The Pre-processing Module 30 isolates the words in the interest set and removes words that are not useful for distinguishing one document from another document. Words removed are common words in the language and non-significant words to a specific application of ATRS.
The Clustering Module 40 groups the documents whose words have a high degree of similarity into clusters.
The Keyword Extraction Module 50 determines the keyword score for each word in a cluster and selects as keywords for the cluster words with the highest keyword score and that also appear in a minimum number of documents specified for the application.
The Filtration Module 60 uses application parameters for assembling documents considered eligible for recommendation. Eligible documents may include documents from enterprise databases, documents from private network databases, documents from the application web site, and documents from public networks, such as the Internet. Furthermore, these documents may cover subjects in many fields including but not limited to finance, law, medicine, business, environment, education, science, and venture capital. Application parameters may include age of documents and or client data that specify inclusion or exclusion of certain documents.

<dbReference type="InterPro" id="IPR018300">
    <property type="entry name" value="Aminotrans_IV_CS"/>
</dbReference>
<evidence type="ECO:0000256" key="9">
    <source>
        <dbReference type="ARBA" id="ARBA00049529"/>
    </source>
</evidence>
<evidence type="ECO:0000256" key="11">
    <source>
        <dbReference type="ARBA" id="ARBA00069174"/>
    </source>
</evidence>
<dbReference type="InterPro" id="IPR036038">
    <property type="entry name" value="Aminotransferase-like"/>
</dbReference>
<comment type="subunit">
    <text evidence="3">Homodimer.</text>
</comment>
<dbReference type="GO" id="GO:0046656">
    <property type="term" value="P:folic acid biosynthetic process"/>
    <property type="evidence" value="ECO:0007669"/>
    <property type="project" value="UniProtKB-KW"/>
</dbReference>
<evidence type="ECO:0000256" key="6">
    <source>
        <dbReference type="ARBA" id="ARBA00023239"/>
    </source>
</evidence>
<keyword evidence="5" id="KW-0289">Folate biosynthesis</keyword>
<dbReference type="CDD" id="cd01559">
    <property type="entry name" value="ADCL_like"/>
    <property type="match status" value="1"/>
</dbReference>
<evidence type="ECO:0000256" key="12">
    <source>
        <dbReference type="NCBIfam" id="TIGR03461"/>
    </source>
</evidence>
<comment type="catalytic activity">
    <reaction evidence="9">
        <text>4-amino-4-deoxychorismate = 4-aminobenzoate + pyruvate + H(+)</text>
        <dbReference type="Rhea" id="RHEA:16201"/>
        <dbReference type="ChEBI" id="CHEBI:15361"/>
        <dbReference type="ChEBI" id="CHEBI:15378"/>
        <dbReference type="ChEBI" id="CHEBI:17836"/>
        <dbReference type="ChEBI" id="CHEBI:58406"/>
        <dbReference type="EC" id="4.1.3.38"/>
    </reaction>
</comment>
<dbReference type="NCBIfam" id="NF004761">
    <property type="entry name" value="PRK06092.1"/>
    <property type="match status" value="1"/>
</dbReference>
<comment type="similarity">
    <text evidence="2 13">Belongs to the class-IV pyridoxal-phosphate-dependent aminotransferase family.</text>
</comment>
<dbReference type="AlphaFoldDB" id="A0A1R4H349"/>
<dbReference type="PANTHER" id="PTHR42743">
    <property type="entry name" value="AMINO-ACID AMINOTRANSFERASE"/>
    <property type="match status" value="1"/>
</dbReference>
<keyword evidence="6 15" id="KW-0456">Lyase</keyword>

The Recommendation Module 80 calculates the relevance score for eligible documents to a cluster and ranks the eligible documents by relevance score and other application criteria. Top scoring documents are further filtered by criteria specific to the client.
The Presentation Module 90 personalizes the presentation format of the recommendations for the client. Examples of formats are e-mail, greetings to a site visitor, HTML fragment or a list of Internet sites. Any special sorting or additional filtration for the client is applied. The recommendations are converted to the desired medium, such as voicemail, fax hardcopy, file transfer transmission, or audio/video alert.